You see, we have to win this war, even if not for the rhino and the elephant. For the millions of lives that are lost annually to the same war but through battles fought and lost with drug lords, human traffickers, terror groups and arms dealers. Our rhino, elephant and pangolin are just commodities in the same dark underworld that doesn’t discern ivory from a human life or a weapon. So losing is simply not an option.

It in this context that the EWT gets increasingly frustrated with simplistic ‘solutions’ that do not get to the core of the matter, but is equally encouraged by the collective power of a number of small, but powerful interventions that will eventually erode the system. We believe that the war can and will be won and believe fully in the power of actions, both big and small, that can bring this monster to its knees. All it takes is for collective action that works towards common goals, through shared understanding and mutual support. If nothing else, let this be the starting point for a contemporary conservation movement that has been catapulted into the ‘modern’ world by the horrific slaughter of the animals that we simply cannot allow to go extinct.

Yolan Friedmann


Connecting learners with their local environment in Chrissiesmeer
By Osiman Mabhachi, the EWT's African Crane Conservation Programme, Community Project Coordinator

Contemporary conservation approaches are primarily based on connecting people with their local environment. This entails providing practical opportunities for different stakeholder groups to appreciate the status and values of ecosystems in their locality. When connections between communities and their local environment are strengthened, positive environmental attitudes and behaviours evolve…READ MORE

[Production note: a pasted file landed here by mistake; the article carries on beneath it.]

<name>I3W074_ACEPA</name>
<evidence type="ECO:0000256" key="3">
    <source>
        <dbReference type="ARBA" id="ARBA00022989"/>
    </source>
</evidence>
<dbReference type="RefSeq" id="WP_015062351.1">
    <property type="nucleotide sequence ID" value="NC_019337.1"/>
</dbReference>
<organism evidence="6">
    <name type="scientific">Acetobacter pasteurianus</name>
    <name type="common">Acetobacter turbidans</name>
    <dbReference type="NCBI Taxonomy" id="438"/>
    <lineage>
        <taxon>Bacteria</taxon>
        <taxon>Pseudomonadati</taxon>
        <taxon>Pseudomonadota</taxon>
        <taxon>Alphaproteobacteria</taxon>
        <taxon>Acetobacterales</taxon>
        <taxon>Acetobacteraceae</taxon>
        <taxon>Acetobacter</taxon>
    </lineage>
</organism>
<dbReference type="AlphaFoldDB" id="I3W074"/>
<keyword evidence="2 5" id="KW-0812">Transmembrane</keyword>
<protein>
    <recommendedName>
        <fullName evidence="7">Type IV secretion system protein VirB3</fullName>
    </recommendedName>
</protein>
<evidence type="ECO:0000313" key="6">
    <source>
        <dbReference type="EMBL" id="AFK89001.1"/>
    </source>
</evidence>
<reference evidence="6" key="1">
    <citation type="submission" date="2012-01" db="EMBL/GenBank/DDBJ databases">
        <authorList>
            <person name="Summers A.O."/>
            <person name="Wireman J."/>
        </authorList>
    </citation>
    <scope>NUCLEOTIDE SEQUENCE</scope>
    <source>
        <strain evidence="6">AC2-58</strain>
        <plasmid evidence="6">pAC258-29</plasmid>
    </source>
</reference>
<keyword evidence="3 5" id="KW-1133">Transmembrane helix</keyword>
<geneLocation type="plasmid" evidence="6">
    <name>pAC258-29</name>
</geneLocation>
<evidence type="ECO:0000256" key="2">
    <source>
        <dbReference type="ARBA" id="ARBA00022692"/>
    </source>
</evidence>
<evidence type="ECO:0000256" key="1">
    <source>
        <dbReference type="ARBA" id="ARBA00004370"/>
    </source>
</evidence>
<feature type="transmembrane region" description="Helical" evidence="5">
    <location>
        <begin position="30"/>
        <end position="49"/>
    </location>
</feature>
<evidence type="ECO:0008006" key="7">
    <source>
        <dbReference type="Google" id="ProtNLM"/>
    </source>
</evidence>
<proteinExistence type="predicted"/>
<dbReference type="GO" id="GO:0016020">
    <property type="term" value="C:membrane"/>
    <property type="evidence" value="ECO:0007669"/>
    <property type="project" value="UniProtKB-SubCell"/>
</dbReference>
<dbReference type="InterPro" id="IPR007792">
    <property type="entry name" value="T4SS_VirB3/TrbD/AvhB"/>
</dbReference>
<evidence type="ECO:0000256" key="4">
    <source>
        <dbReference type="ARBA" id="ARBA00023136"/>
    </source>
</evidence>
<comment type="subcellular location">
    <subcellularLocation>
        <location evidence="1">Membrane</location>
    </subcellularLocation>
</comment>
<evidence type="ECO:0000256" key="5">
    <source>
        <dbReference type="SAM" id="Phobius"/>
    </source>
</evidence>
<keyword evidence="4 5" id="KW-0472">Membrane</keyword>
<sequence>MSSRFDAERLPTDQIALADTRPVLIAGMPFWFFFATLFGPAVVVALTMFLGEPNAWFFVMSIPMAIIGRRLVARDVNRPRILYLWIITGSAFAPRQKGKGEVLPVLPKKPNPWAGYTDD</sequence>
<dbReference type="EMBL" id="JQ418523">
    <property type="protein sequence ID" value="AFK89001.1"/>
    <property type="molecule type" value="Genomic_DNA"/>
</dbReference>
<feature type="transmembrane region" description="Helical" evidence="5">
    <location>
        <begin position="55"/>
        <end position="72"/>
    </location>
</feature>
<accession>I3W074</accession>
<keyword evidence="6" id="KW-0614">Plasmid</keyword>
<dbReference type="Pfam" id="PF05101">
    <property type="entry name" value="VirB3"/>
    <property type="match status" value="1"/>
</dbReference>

Eco-schools award ceremony
By Emily Taylor, the EWT’s Urban Conservation Programme, Project Coordinator

Environmental education of our youth is the key to making conservation sustainable. The EWT’s Urban Conservation Programme coordinates the WESSA Eco-Schools Programme and monitors schools in Hammanskraal, Gauteng…READ MORE


Mentoring, monitoring and movies – the life of a Groenie in the Karoo
By Janice Essex, the EWT’s Drylands Conservation Programme, Intern

I am a Groen Sebenza mentee based in the middle of the Nama Karoo in a small town called Loxton. I joined the Endangered Wildlife Trust’s Drylands Conservation Programme (EWT-DCP) in 2013 – relocating from the buzzing metropolis of Cape Town to this sleepy Karoo village. Here my love of nature has been revived and nurtured, a love originally awakened by the farm life and vibrant ambience amongst my siblings and I when we regularly visited my grandparents on their farm in the Boland…READ MORE


Sungazers and two spiny exotic plants in the grasslands
By Bradley Gibbons, the EWT’s Threatened Grassland Species Programme, Field Officer

Over the past few months, I have noticed several Sungazers living in close proximity to two exotic plants species, namely Scotch Thistle and ‘Perdedoring’ plants and I have been closely monitoring these occurrences. These plants are found in many parts of the Free State’s virgin grasslands amongst the grass species…READ MORE


Orange River Mouth Ramsar Site Aerial Survey
By Grant Smith, the EWT's Source to Sea Programme, Field Officer (Orange River Mouth)

On 22nd of February 2015, The Endangered Wildlife Trust (EWT) partnered with Conservation South Africa (CSA) and the Bateleurs to undertake an aerial survey of the Orange River Mouth (ORM) Ramsar site; which divides the diamond mining towns of Alexander Bay and Oranjemund, on the respective South African and Namibian borders…READ MORE


Conservationists go fishing: Oorlogskloof-Kobee Fish Survey 2015
By Bonnie & Mandy Schumann, the EWT's Drylands Conservation Programme, field officers

Twelve determined conservationists, a sturdy net, lots of stamina and 20 kilometres of some of the toughest terrain in South Africa and the scene was set for the 2015 Oorlogskloof-Kobee fish survey. The Endangered Clanwilliam sandfish Labeoseeberi and the Endangered ClanwilliamsawfinBarbusserra are the diminutive targets of a lot of attention from a four-organisation partnership working under the Cape Critical Rivers Project…READ MORE